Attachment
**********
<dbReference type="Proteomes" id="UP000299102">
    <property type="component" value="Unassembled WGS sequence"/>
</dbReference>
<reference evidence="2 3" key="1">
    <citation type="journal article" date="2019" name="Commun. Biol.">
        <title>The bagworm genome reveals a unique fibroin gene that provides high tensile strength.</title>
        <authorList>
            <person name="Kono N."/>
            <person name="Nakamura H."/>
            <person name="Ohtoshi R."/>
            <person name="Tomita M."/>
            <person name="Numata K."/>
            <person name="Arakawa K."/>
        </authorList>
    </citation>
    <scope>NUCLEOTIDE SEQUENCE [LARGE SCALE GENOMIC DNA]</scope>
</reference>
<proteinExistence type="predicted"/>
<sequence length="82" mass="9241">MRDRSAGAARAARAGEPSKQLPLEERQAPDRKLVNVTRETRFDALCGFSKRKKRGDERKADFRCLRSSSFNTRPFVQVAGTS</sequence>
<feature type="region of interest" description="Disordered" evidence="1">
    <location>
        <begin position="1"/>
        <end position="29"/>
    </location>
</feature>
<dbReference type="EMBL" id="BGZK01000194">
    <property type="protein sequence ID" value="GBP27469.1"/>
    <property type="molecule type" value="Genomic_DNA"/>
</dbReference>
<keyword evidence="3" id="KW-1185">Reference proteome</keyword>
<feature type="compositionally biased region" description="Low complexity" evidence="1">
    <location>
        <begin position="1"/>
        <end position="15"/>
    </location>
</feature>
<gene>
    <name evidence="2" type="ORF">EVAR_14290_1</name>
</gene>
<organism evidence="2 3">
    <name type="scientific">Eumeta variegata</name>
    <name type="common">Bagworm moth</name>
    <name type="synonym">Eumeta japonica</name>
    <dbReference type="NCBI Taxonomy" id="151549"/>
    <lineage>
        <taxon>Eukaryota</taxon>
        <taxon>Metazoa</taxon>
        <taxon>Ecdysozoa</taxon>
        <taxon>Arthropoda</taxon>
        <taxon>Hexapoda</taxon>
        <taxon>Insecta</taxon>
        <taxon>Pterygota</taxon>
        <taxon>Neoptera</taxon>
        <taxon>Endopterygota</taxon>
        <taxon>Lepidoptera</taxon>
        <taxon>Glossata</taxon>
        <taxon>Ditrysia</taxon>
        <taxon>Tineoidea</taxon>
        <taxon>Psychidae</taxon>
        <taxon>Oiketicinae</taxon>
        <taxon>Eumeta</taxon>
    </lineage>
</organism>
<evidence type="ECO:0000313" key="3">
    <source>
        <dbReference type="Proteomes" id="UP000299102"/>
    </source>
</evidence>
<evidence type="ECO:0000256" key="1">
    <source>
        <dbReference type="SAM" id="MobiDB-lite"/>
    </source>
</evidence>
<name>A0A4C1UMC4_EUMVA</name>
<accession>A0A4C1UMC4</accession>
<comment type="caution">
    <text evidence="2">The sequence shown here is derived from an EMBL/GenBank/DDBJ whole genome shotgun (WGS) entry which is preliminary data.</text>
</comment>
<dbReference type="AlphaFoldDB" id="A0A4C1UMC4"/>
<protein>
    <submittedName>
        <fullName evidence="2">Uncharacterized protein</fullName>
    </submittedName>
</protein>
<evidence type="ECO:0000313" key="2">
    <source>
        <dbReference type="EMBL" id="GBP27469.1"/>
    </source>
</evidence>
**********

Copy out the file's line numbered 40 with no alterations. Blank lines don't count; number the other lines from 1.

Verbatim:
<organism evidence="2 3">